Other-work and self-work

Since I decided to become my own client, I’ve been thinking about the things I think of as work and the things I do out of my own volition. Work is shaped by other people’s goals, priorities, and directions. When it comes to the things I do for myself, I am responsible for figuring all of that out. I haven’t truly delved into entrepreneurship yet, small publishing experiments notwithstanding. I haven’t said, “This is something I believe is worth making and selling,” and I haven’t matched that to people who need it. I’ll learn how to do that someday. First, I want to learn how to direct myself.

2014-01-22 Work and its place in my life

Work and its place in my life

In drawing these notes, I thought that this self-directed work – focused on my own needs and curiosity – might be more limited in effect, but also that it might benefit me more through compounding. When I choose my own work, I can build things up instead of getting pulled in different directions. (Or at least, if it seems like I’m scattering my attention over different topics of my own choosing, the logic might emerge later.) Everything I work on benefits both other people and me, but sometimes other people more than me, and sometimes me more than other people.

Or is that really what I’m balancing? In the margins, I poked at that assumption. Was it really a spectrum between other-focused work and self-focused work? What if other-focus and self-focus were actually orthogonal? What if you could do things that were very useful for yourself, but also pretty useful for other people? That sounded like a more interesting possibility. I’m probably not quite there yet, but if I get better at doing things that I find useful, I might also get better at making those things useful for other people.

I thought about whether I wanted to postpone that kind of self-exploration until after I wrap up my consulting engagement, but I decided that doing it in parallel was better. It is always tempting to postpone vague, self-directed work in favour of clearly-defined, other-directed paying work, but is it ever truly profitable to do so? I should use my uncommitted core hours for growing, even if it feels slow.

Something useful to myself AND to others… Blogging would probably be a good way to practise. I noticed that although the daily themes helped me make sure I didn’t overlook different topics, I sometimes found myself writing blog posts that were helpful for other people but didn’t make me learn as much. I hadn’t been challenging myself to learn something new either about the topic or about the way I could share. If I focus more on stretching my understanding, would my blog become less useful to others? What kinds of things could I write that might be useful for me now and later, and which might also be helpful for other people? Reflections, perhaps, if other people resonate with them and use them to think through their own lives. My notes on things I’m figuring out; solutions to technical problems; tips and other resources. Reviews, perhaps, as a summary of things I’ve shared and an update on things I’ve learned. I don’t know how helpful these things will be, although I’m encouraged by comments that seem to indicate they’re interesting to read.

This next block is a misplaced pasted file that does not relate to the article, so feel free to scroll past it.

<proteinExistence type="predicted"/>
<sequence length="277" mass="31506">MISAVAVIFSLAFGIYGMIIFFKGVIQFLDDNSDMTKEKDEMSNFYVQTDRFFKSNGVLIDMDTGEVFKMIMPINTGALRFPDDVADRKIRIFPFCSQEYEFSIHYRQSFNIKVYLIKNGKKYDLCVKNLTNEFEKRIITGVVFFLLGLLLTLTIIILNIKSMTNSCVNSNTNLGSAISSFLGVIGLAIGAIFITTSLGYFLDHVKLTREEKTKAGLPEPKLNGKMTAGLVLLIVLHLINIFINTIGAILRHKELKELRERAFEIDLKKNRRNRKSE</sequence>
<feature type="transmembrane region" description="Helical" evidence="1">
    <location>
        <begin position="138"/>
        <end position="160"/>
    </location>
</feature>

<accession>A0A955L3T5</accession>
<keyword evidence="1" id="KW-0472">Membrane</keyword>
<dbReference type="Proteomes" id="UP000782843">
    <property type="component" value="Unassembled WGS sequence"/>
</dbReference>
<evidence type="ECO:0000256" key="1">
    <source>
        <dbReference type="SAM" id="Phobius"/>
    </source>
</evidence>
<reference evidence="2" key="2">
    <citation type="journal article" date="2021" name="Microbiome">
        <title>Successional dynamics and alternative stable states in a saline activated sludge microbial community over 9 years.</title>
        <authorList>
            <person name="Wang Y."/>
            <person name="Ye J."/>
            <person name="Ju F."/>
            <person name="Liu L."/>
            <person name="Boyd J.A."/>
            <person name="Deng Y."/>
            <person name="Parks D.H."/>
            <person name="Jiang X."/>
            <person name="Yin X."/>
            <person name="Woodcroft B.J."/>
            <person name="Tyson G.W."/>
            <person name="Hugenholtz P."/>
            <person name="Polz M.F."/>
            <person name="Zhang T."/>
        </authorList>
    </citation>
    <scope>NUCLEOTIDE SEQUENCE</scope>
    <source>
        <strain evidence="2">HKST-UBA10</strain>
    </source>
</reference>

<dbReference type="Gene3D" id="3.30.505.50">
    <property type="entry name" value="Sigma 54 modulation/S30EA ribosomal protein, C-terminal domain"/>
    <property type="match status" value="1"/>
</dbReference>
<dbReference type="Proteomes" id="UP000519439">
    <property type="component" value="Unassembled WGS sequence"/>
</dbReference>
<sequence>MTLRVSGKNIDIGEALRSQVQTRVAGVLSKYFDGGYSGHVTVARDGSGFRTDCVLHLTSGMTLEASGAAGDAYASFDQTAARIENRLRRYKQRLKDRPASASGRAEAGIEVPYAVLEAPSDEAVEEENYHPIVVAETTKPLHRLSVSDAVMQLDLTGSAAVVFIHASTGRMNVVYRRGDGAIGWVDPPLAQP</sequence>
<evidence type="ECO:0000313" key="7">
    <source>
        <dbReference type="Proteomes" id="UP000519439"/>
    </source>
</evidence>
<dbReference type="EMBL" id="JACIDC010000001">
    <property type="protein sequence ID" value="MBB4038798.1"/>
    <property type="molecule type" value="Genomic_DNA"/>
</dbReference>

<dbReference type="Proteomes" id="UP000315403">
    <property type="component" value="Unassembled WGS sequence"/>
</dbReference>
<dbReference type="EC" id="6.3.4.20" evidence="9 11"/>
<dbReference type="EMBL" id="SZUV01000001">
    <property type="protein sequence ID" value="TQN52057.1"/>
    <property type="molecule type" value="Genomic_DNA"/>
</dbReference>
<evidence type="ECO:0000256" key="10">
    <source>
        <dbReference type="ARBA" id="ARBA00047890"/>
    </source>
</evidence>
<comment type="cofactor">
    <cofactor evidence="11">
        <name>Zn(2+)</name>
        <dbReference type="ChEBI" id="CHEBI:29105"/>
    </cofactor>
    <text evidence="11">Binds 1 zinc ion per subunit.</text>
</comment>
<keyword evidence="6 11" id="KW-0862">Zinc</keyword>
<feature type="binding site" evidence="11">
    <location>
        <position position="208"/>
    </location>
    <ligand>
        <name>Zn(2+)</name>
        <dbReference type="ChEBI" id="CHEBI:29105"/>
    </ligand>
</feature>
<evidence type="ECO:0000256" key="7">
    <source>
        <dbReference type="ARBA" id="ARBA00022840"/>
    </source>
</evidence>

Then what is blogging's place in my life?

Then what is blogging’s place in my life?

I think other- versus self-focus might be the reason why I find myself much more interested in new questions than in the connective work of filling in the gaps of a book outline for a potential audience. I get different pay-offs from different types of sharing. When I answer other people’s questions (things I know implicitly but haven’t explained yet), I get the satisfaction of thanks and interaction. When I answer my own questions a small step at a time, I get a kick out of learning something. When I make a map of unknown territory and start learning about it, I enjoy the thrill of learning. When I’m writing tutorials and I’m not sure if they’re going to be useful or if other people are already fine with perfectly good resources out there, it’s a bit more of a struggle. I’d rather not duplicate information or write for the sake of leaving my fingerprints on it. Might as well write about something unknown that I’m figuring out, or at least help a specific person who has already tried other resources and can tell me what’s missing.

2014-01-20 How could I get more out of my sharing v2

How could I get more out of my sharing?

So what does that mean? I’ll probably focus on the right side of the quadrant above – the things that I don’t know. Possibly my blog may become more boring; on the other hand, it might become more interesting. But even if it does get a little more boring, I have to get through the boringness in order to figure out how to be more useful. =)

How can I do work that's more useful to myself and others?

What can I do? I can share the questions that I’m asking, and maybe people will find themselves surprised by the insights they can share. I can show my work, and maybe people will consider reasons or approaches that wouldn’t have otherwise come to mind. I can connect the dots through links, because those will be handy later on.

I hope I learn to write with more depth of understanding, less fear of embarrassment; more clarity of thought, less attachment to fads and fancies; more initiative, less intellectual laziness. And then, eventually, to come full circle: to write with a focus on other people’s needs, but to be better at observing and celebrating the hidden fascinations of even familiar topics.